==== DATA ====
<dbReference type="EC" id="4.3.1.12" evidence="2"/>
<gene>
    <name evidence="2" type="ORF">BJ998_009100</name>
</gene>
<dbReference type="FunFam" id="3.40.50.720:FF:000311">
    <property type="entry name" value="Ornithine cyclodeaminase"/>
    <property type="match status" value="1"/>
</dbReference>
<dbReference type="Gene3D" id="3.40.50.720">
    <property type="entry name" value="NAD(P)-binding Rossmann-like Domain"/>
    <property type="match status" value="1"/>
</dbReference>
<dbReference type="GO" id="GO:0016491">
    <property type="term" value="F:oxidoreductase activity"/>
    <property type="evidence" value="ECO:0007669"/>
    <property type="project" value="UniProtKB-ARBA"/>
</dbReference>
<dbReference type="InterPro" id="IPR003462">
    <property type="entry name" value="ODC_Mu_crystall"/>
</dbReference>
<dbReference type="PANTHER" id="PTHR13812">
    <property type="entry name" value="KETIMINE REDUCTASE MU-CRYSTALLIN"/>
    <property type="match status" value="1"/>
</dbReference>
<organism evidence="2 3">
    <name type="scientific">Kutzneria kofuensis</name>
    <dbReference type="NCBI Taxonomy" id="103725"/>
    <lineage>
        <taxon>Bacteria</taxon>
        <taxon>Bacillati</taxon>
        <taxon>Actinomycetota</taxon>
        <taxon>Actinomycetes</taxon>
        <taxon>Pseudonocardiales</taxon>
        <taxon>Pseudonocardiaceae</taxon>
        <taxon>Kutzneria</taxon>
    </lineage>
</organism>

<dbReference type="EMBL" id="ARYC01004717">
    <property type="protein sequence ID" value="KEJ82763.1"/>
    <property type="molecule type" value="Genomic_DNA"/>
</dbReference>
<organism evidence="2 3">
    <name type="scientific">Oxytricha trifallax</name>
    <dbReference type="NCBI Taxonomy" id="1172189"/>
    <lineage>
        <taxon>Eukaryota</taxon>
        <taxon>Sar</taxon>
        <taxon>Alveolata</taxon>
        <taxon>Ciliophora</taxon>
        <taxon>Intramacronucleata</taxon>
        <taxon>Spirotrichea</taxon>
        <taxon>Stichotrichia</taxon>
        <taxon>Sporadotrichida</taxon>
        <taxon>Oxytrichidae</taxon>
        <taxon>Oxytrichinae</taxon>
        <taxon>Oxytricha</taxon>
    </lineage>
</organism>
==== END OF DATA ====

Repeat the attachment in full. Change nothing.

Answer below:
<dbReference type="EC" id="4.3.1.12" evidence="2"/>
<gene>
    <name evidence="2" type="ORF">BJ998_009100</name>
</gene>
<dbReference type="FunFam" id="3.40.50.720:FF:000311">
    <property type="entry name" value="Ornithine cyclodeaminase"/>
    <property type="match status" value="1"/>
</dbReference>
<dbReference type="Gene3D" id="3.40.50.720">
    <property type="entry name" value="NAD(P)-binding Rossmann-like Domain"/>
    <property type="match status" value="1"/>
</dbReference>
<dbReference type="GO" id="GO:0016491">
    <property type="term" value="F:oxidoreductase activity"/>
    <property type="evidence" value="ECO:0007669"/>
    <property type="project" value="UniProtKB-ARBA"/>
</dbReference>
<dbReference type="InterPro" id="IPR003462">
    <property type="entry name" value="ODC_Mu_crystall"/>
</dbReference>
<dbReference type="PANTHER" id="PTHR13812">
    <property type="entry name" value="KETIMINE REDUCTASE MU-CRYSTALLIN"/>
    <property type="match status" value="1"/>
</dbReference>
<organism evidence="2 3">
    <name type="scientific">Kutzneria kofuensis</name>
    <dbReference type="NCBI Taxonomy" id="103725"/>
    <lineage>
        <taxon>Bacteria</taxon>
        <taxon>Bacillati</taxon>
        <taxon>Actinomycetota</taxon>
        <taxon>Actinomycetes</taxon>
        <taxon>Pseudonocardiales</taxon>
        <taxon>Pseudonocardiaceae</taxon>
        <taxon>Kutzneria</taxon>
    </lineage>
</organism>

<dbReference type="EMBL" id="ARYC01004717">
    <property type="protein sequence ID" value="KEJ82763.1"/>
    <property type="molecule type" value="Genomic_DNA"/>
</dbReference>
<organism evidence="2 3">
    <name type="scientific">Oxytricha trifallax</name>
    <dbReference type="NCBI Taxonomy" id="1172189"/>
    <lineage>
        <taxon>Eukaryota</taxon>
        <taxon>Sar</taxon>
        <taxon>Alveolata</taxon>
        <taxon>Ciliophora</taxon>
        <taxon>Intramacronucleata</taxon>
        <taxon>Spirotrichea</taxon>
        <taxon>Stichotrichia</taxon>
        <taxon>Sporadotrichida</taxon>
        <taxon>Oxytrichidae</taxon>
        <taxon>Oxytrichinae</taxon>
        <taxon>Oxytricha</taxon>
    </lineage>
</organism>